Quick Answer: What is the difference between DNA packaged differently during interphase and DNA during mitosis?

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How is DNA different in interphase and mitosis?

The key difference between interphase and mitosis is that interphase is the longest phase of the cell cycle in which cell grows and replicates its DNA while mitosis is a short phase of the cell cycle in which cell nucleus turns into two nuclei that bear identical genome as the original nucleus to produce two new cells.

What is DNA packaged into during mitosis?

The entire structure is called a nucleosome, each of which includes an octamer of histone proteins and 146 to 147 base pairs of DNA. The millions of nucleosomes tightly coil the continuous DNA strand into chromatin which is further condensed into the chromosome classically visualized during cell division.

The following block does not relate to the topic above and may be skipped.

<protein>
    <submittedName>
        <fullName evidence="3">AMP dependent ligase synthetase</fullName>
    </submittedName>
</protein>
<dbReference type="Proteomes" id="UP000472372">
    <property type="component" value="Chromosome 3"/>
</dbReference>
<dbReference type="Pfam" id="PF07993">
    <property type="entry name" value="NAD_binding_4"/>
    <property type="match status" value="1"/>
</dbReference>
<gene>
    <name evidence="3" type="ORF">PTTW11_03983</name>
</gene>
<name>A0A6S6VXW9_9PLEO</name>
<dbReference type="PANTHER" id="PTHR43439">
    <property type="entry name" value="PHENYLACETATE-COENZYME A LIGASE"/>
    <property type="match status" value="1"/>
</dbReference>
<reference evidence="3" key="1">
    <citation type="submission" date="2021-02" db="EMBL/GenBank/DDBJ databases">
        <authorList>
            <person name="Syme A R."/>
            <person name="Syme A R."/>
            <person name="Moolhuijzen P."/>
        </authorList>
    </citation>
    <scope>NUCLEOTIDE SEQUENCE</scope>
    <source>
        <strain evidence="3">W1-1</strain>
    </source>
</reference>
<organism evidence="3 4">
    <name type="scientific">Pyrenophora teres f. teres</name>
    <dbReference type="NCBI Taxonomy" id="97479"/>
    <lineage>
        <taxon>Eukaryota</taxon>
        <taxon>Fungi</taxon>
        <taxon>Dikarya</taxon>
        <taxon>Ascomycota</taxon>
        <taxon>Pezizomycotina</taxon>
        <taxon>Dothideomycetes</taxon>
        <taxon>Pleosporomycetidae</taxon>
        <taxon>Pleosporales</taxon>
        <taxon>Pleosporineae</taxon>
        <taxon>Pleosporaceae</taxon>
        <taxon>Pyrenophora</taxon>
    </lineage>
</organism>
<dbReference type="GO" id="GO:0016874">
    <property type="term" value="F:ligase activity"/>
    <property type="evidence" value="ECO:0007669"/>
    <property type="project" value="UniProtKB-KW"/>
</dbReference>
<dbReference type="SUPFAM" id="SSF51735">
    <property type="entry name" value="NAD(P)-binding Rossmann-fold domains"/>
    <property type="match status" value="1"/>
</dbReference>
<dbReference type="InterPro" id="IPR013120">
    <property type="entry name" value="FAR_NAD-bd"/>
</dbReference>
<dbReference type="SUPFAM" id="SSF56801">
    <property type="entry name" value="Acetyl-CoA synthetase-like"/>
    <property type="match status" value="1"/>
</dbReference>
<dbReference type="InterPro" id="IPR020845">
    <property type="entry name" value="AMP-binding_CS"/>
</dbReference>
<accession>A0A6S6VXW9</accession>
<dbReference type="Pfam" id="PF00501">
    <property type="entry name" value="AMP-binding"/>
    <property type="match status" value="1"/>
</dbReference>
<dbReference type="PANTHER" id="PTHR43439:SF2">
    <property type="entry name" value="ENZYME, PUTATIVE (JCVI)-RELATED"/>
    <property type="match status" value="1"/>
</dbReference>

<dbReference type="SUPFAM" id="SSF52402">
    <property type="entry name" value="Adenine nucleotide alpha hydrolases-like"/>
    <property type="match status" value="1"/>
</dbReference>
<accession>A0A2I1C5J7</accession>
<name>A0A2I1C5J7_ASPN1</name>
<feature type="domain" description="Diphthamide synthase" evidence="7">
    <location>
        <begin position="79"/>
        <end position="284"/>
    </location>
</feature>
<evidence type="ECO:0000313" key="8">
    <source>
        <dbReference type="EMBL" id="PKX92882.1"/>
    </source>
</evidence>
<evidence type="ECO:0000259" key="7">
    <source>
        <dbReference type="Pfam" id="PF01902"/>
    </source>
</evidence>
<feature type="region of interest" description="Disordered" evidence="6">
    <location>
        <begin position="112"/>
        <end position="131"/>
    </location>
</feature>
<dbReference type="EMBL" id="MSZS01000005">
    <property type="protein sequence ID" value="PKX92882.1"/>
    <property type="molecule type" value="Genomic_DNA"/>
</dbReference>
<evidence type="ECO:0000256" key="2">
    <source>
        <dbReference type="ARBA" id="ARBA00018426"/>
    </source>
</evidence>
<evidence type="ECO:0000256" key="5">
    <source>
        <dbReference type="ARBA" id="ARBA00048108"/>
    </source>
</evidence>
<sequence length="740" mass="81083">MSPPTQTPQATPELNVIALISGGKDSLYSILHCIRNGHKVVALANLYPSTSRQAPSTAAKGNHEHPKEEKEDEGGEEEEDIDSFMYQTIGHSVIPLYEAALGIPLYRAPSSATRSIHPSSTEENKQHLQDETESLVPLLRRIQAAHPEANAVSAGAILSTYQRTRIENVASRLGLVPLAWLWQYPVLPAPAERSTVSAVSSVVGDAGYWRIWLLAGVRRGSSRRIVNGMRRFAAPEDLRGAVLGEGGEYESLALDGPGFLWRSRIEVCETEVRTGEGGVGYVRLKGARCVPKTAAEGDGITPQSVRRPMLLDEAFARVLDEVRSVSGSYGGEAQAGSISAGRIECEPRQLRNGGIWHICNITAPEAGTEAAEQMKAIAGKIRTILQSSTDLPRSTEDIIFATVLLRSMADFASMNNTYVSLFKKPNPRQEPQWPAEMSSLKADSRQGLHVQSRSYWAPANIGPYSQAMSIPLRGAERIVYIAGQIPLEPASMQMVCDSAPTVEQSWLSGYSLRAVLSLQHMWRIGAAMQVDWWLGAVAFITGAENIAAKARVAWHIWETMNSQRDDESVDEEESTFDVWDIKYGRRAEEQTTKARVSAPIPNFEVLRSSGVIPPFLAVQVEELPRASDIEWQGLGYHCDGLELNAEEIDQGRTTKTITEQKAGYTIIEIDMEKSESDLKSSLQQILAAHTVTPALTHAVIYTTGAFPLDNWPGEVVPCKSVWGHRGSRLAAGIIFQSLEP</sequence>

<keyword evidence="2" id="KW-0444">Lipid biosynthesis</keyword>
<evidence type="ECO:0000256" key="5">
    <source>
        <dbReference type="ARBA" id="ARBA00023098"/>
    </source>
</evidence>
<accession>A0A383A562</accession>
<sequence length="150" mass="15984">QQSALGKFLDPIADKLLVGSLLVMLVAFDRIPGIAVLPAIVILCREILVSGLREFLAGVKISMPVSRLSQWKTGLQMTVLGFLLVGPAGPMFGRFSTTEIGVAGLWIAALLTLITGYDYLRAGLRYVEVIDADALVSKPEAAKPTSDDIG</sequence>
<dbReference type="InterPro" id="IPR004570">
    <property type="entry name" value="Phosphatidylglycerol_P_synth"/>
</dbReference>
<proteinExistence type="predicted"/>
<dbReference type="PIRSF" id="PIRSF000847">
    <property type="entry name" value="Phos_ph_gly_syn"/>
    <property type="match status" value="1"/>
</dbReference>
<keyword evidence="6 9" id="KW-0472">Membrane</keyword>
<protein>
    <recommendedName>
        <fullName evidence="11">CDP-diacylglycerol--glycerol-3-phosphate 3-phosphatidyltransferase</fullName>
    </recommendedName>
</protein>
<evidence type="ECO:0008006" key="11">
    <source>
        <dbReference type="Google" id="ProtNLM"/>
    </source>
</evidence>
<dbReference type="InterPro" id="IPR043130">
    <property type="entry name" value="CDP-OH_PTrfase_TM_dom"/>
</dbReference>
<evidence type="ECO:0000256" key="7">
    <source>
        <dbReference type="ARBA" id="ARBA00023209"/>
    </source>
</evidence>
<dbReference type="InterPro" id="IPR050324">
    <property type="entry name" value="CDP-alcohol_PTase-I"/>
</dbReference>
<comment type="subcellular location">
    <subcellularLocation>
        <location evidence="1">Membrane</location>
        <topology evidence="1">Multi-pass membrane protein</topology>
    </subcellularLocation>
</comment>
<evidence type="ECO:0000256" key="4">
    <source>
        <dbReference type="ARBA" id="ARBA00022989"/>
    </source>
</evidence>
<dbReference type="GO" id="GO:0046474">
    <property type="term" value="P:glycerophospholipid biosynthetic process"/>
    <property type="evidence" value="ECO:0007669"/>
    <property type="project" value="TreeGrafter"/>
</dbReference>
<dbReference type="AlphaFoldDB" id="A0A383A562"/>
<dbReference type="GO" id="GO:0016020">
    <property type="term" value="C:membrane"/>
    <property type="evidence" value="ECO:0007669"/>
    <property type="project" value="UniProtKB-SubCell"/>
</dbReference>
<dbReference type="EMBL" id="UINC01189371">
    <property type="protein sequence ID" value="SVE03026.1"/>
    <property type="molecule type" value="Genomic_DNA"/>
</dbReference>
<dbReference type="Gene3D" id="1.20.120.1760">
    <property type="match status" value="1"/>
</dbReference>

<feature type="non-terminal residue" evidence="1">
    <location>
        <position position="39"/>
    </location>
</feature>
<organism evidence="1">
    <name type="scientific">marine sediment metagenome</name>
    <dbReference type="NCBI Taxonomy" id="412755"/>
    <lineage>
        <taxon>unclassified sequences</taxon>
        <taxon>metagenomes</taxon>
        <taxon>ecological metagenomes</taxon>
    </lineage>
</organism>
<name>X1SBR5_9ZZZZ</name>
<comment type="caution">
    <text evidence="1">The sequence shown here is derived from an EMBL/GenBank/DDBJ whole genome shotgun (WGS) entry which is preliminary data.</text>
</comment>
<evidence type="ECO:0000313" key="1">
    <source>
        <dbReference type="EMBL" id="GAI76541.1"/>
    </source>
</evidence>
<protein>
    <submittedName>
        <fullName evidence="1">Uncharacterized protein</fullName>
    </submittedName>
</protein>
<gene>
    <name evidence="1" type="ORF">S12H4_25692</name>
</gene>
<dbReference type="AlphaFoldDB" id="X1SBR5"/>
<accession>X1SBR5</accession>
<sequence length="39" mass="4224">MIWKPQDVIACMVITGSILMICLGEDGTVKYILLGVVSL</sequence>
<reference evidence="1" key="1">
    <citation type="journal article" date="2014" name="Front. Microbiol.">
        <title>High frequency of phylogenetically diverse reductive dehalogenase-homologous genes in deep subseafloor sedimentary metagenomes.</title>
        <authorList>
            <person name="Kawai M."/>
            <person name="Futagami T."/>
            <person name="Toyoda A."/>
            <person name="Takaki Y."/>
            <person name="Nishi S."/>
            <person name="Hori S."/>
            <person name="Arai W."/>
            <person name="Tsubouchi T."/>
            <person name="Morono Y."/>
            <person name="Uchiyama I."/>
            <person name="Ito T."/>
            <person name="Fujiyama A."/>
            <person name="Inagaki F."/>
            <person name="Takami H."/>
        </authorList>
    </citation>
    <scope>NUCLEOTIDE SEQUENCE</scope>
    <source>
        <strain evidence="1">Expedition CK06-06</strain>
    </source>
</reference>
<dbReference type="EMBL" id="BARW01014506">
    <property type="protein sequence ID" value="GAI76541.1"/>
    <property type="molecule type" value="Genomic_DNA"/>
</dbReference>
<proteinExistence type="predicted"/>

What happens to the DNA during interphase in preparation for mitosis?

During interphase, the cell grows (G1), replicates its DNA (S) and prepares for mitosis (G2). … Interphase is the ‘daily living’ or metabolic phase of the cell, in which the cell obtains nutrients and metabolizes them, grows, replicates its DNA in preparation for mitosis, and conducts other “normal” cell functions.

What happens to the centrosome during interphase?

During interphase, a centrosome is also called a microtubule organizing center (MTOC). During G1, the centrioles move slightly away from each other, where they will remain until mitosis begins. Centriole duplication initiates during late G1. During the S or synthesis phase, the centrosome completes replication.

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